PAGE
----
Coronavirus and the Fallacy of the False Dilemma

By Alex Berezow, PhD — Apr 22, 2020
Should we open up the economy immediately or remain on lockdown indefinitely until a vaccine is made? Believe it or not, there are other options. It's too bad that society isn't smart enough to understand that.
Credit: Public Domain/Wikipedia

I'm continually struck by what our species is capable of.

On the one hand, we build skyscrapers, cure disease, and put men on the moon. On the other hand, we knock off liquor stores, ignite our own farts, and engage in battles of sheer stupidity on social media. I'm convinced that the members of our species that constitute the latter far outnumber the former, which is why I'm shocked that our species has come as far as we have.

The COVID-19 pandemic seems to have brought out the best and worst of humanity. There are thousands of stories of true heroes -- mostly doctors, nurses, and medical staff -- putting their lives on the line to save complete strangers from a scary infectious disease. But then there are also thousands of stories about racism, domestic violence, hoarding, price gouging, and other wicked behavior.

Coronavirus and the Fallacy of the False Dilemma

Social media, of course, remains the sewer pipe it always has been. Not only has disinformation flourished, but everybody seems to fancy himself or herself an epidemiologist, public health expert, and economist. The debate about the lockdown has been absurdly over-simplified to the following false dilemma: "Open the economy now!" vs. "Stay on lockdown until a vaccine comes out!" Believe it or not, there are other options.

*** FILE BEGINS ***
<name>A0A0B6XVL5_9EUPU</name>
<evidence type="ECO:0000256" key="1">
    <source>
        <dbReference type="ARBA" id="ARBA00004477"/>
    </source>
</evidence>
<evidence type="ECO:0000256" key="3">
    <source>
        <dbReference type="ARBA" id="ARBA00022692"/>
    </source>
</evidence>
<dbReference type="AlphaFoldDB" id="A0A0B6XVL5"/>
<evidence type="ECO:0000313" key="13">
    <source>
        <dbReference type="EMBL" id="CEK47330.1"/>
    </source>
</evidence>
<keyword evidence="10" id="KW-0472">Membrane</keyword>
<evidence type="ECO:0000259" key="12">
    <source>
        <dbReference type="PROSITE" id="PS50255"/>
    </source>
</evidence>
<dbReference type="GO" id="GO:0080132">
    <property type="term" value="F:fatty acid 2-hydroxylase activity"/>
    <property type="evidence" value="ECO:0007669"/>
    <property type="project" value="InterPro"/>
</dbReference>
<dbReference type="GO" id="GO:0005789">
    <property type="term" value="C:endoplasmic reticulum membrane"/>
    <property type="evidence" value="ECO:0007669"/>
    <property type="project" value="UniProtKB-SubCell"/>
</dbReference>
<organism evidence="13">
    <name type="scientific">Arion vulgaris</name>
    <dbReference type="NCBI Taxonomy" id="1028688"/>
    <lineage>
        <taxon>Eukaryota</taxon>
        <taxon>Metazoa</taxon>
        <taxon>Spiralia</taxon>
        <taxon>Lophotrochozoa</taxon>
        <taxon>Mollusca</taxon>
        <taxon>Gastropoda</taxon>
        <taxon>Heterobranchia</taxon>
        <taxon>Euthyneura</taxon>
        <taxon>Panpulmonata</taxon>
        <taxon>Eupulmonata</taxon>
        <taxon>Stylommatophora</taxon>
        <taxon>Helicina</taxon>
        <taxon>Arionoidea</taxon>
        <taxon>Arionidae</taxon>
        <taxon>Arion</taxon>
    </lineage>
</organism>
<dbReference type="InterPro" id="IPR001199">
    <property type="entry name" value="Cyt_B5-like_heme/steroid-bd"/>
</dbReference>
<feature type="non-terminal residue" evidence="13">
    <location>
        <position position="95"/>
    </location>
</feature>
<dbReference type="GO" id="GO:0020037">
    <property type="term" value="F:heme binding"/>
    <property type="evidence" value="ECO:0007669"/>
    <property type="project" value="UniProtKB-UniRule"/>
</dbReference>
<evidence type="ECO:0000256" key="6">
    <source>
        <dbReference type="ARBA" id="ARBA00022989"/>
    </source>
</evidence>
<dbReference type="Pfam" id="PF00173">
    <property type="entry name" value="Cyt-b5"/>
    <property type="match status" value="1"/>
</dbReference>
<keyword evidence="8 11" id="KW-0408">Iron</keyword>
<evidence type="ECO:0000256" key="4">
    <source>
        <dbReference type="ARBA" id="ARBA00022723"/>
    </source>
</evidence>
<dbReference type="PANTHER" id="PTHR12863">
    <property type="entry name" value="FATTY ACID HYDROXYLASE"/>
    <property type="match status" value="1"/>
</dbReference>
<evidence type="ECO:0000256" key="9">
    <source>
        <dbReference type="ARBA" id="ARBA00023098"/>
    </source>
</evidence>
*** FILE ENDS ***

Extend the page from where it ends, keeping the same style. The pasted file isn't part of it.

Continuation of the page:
What makes the debate even more infuriating is that those who favor an indefinite lockdown claim to have "science" on their side. No. As a scientist myself, I can say without a doubt that smart public policy is not simply doing what scientists say. Why? Because there are many other considerations -- legal, ethical, and financial -- that scientists routinely do not take. Scientists deserve a seat at the table, but so do economists, businesspeople, and, dare I say, lawyers.

Those who favor an indefinite lockdown also claim that we shouldn't sacrifice lives for the economy. This is a statement made out of pure ignorance for two reasons: (1) A society with a severely damaged economy inevitably will harm public health; and (2) We already sacrifice lives for the sake of the economy every single day. Influenza kills thousands of Americans every year. HIV killed hundreds of thousands since it emerged in the 1980s. Car crashes kill about 40,000 Americans each year.

Imagine all the lives that could have been saved if we simply shut down daily life in 1980. If you believe that conclusion is absurd (and it is), then it's equally absurd to argue that the COVID-19 lockdown must go on indefinitely until a vaccine comes out. (Spoiler alert: A vaccine may never come, and if it does, it may not work very well.)